The new internal volume space would include: “crew living quarters, medical services, exercise equipment, a galley and payload facilities, as well as additional core systems hardware for redundancy.”
According to the Boeing presentation, “these three elements … form a very capable Exploration Platform that would enable and significantly enhance human operation in translunar space.
“Using the SLS/LUS would allow the Exploration Platform to be constructed and crewed in only two launches, as opposed to the four missions required using SLS/ICPS (interim Cryogenic Propulsion Stage), thus saving cost and significantly shortening the time required to start accruing the benefits of a crewed Exploration Platform in translunar space.”
SLS Mission: Large Crew Habitat Emplacement
Aside from the translunar outpost and Exploration Platform, Boeing also outlines the SLS/LUS duo’s launch ability for Bigelow’s BA-2100 inflatable habitat module.
“SLS allows delivery of the BA-2100 via direct insertion to a low earth orbit and is the only launch vehicle capable of delivering a payload this large to LEO,” notes the Boeing presentation.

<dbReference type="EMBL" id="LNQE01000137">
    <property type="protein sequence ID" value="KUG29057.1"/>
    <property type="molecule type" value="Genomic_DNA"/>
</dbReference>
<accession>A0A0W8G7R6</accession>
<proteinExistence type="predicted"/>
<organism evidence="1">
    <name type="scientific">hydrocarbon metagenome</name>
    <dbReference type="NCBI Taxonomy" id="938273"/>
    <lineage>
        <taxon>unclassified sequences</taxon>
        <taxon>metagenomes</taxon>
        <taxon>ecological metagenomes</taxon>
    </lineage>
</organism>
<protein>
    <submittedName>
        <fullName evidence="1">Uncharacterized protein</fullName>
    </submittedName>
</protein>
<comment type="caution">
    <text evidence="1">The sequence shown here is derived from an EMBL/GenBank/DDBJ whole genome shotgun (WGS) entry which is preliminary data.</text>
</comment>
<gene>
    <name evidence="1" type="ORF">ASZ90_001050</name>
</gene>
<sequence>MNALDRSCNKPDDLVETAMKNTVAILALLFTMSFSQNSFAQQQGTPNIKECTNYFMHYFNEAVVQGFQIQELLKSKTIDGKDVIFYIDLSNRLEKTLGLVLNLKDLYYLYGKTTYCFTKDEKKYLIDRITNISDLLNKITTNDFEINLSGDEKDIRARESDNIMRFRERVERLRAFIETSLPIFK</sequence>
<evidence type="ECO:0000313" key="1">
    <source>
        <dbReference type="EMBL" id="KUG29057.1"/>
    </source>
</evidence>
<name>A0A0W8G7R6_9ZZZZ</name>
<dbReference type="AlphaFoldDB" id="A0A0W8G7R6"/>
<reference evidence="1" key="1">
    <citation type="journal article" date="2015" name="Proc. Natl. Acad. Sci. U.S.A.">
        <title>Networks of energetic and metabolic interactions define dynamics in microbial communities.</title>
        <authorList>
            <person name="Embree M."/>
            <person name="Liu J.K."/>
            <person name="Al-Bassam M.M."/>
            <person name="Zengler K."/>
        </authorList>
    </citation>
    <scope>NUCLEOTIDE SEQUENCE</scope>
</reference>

Bigelow’s BA-2100 inflatable module is considered a self-sufficient module for “long duration human habitation” capable of expanding, after launch, to 2100 cubic meters of pressurized volume.
The module itself would carry all the supplies and equipment needed for its mission, which can range from a commercial space hotel to a proving ground for independent scientific research modules.
For SLS/LUS’s part, the BA-2100 could be inserted directly in LEO (Low Earth Orbit).
Boeing further defines SLS as the only vehicle capable of launching BA-2100 into LEO because of the module’s large nature.
According to Boeing, “SLS provides significant mass margin [for BA-2100] that could be used for additional crew consumables or water for radiation protection or additional payloads.”
SLS mission: ATLAST Space Telescope Concept
Moving beyond the immediate Earth area, Boeing also identifies several beyond Earth missions that SLS could accomplish easier and in a more cost-effective manner than already existing launchers can.
One of these missions is a proposed ATLAST Space Telescope mission.
Defined as a telescope to “Characterize Exoplanets and search for signs of life,” Boeing states that SLS would be able to loft this 8m monolithic or 16m deployable ATLAST telescope to the Earth-Sun L2 Lagrangian point in a single launch.
The current crop of existing EELVs (Enhanced Expendable Launch Vehicles – e.g. Atlas V and Delta IV) would require multiple launches and in-space assembly of the same type of telescope.
As presented in the Boeing presentation, “A monolithic aperture is better than a segmented aperture.”